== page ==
Rushanara needs to put more distance between her and the war to build on her local roots and get past the likely Respect stratgey of getting a Bengali male to split the Deshi/Muslim votes.

  32. Fresher — on 30th April, 2007 at 7:28 pm  

    “Rupa Huq would be more media friendly than Rushanara Ali but also more likely to put her foot in her mouth.”

    I’m sure it would be a very lovely foot in in very lovely mouth

    Ali should learn to smile in her photos.

  33. leon — on 30th April, 2007 at 9:02 pm  

    Ali should learn to smile in her photos.

    Yup.

  34. Cynical One — on 30th April, 2007 at 10:29 pm  

    No doubt some Labour Party media training will sort that out.

  35. Fresher — on 1st May, 2007 at 12:02 am  

    “No doubt some Labour Party media training will sort that out.”

    Yes that’s the day they get the ipod with the special track full of advice. “breath in, breath out, breath in, breath out”

  36. Halima — on 1st May, 2007 at 12:03 am  

    Rushnara gave the best speech on the day of the votes – good enough to attract the floating votes.

    Rupa on the other hand might be media friendly but answered her Q & As very badly – so much that in the end Alex H one of the local councillors just randomly asked her a question about Sudan so make the point that she isn’t making any sense to the audience – the audience saw the funny side but Rupa missed the joke which I see form her blog..about that evening.

    Bloggers are right -Tower Hamlets doesn’t have a majority Bangladeshi population at all – so Rushnara won a broad based vote – including a large section of the white votes, including unions. But still there’s a hell of a lot of work to do to win the ordinary person on the street – White, Black, Bangladeshi or Eastern European…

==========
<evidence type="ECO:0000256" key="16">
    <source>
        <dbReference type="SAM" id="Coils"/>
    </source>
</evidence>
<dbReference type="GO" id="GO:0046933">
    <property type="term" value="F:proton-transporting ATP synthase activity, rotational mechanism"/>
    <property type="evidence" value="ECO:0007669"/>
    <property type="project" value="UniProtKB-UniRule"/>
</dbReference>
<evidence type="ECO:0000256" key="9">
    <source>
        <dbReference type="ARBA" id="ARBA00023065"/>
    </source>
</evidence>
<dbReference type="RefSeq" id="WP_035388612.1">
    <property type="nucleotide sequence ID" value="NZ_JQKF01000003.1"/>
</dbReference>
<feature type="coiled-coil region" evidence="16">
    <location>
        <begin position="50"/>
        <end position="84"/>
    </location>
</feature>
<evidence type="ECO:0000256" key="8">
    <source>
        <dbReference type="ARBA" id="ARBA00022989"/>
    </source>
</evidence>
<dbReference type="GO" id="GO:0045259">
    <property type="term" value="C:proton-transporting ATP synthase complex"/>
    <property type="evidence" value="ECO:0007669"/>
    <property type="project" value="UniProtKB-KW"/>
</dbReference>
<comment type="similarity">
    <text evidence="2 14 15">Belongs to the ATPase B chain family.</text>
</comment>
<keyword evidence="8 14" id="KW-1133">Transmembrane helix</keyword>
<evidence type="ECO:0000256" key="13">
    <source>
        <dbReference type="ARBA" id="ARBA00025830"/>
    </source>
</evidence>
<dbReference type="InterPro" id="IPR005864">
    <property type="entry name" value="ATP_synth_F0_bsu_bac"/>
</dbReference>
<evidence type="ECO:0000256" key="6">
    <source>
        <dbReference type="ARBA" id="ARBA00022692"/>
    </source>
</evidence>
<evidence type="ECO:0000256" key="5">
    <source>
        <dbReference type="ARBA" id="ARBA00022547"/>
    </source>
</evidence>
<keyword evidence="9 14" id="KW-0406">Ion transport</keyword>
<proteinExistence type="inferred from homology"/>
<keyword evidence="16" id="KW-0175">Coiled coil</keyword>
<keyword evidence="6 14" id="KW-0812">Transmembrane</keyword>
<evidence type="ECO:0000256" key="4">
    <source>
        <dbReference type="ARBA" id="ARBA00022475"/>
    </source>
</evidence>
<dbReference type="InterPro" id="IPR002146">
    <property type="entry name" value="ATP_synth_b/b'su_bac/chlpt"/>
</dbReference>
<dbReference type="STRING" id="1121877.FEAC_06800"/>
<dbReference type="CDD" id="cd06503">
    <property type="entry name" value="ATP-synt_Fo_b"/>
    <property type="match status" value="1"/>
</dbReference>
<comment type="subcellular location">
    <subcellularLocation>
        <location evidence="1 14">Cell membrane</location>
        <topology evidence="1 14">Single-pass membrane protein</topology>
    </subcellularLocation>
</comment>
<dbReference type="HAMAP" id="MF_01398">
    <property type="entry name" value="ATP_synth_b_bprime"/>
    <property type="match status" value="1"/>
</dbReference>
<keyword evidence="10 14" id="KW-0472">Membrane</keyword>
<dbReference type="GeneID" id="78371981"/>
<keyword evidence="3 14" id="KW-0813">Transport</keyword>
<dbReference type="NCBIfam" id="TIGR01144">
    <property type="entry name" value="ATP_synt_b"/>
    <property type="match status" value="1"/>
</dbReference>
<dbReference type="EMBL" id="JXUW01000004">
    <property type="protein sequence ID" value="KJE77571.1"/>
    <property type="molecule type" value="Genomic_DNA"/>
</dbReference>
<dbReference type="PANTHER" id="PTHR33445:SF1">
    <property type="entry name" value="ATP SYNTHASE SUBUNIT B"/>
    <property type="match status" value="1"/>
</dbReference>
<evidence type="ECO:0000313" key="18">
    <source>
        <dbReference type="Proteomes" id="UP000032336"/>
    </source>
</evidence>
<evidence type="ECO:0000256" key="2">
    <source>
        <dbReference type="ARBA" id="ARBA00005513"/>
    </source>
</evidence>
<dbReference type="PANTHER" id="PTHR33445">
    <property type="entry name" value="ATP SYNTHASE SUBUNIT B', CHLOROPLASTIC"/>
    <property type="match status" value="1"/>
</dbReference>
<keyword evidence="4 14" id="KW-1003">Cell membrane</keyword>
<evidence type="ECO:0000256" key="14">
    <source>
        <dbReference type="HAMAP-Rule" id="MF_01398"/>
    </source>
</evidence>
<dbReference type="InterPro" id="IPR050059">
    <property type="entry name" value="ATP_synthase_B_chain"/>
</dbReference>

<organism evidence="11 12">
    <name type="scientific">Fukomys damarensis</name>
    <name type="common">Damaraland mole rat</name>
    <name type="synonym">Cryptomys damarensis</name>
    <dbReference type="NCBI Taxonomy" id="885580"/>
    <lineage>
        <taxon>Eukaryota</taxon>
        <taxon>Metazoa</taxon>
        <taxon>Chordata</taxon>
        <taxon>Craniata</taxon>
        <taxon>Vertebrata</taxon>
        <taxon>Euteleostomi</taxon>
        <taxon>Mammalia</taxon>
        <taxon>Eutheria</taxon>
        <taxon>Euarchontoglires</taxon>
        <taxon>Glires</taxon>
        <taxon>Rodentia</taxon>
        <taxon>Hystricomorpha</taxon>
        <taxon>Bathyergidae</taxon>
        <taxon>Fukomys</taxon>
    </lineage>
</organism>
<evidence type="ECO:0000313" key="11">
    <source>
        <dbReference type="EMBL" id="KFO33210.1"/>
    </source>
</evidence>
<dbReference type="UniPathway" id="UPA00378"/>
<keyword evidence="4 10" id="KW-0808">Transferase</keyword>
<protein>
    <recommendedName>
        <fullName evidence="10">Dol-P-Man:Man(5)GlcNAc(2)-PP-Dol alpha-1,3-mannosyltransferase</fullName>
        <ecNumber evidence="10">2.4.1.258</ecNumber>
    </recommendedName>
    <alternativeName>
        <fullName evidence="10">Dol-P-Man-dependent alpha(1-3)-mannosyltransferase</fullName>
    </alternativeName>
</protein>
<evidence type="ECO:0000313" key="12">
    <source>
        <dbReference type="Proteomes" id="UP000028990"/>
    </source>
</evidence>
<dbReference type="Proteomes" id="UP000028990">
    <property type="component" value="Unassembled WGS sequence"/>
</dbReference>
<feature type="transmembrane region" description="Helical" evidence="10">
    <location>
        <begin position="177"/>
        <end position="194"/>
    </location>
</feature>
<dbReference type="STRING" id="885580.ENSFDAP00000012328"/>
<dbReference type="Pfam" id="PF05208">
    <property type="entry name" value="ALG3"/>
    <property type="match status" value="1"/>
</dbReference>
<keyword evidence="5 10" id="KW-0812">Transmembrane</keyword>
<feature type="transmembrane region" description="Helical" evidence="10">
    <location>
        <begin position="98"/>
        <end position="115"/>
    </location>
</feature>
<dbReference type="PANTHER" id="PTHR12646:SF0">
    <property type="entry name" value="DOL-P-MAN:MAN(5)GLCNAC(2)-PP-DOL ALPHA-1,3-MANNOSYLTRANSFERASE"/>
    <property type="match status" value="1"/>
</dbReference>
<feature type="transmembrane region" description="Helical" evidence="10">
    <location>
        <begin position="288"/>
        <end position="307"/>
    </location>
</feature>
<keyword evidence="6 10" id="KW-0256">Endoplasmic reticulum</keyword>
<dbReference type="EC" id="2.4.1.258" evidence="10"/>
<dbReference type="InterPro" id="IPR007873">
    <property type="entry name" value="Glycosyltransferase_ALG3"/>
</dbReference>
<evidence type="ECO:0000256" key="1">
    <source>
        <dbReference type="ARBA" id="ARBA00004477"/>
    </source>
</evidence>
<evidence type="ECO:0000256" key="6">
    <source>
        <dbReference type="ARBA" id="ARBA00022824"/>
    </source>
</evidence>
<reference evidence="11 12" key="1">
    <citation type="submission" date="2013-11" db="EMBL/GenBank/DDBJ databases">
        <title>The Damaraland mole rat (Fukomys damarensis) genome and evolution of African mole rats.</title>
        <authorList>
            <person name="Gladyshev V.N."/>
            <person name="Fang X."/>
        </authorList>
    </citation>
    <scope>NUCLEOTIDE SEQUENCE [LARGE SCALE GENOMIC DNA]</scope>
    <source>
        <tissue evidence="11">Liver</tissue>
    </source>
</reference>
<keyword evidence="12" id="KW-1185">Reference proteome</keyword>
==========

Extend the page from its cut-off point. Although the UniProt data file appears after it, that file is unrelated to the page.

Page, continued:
37. Chris Paul — on 1st May, 2007 at 6:11 pm  

    If BG&B is 36% deshi and there are at least two deshi candidates and they split that more or less down the middle then the other 64% is going to be all important isn’t it? That’s where the election will be won and lost. The assumption from Respect that the Bangladeshi community will follow some misogynistic macho line from the imams (and yes they are already saying that) shows where they’re at as a “Party”. More shame on Galloway if he runs that one again.

    In the end there will be an element of betting on the result, a significant influence of what McDonnell or possibly the outsider Brown does nationally – including I’d suggest an Iraq enquiry and some unpicking or critting of Blairy things, and it may also depend on negative stories and negative campaigning on all sides and the various and unpredictable effect of that.

    In the end I feel that the people of BG&B will want leverage and not a one trick pony of an ex-Party (probably further hollowed out by then) and so they will back Rushanara to a significant majority.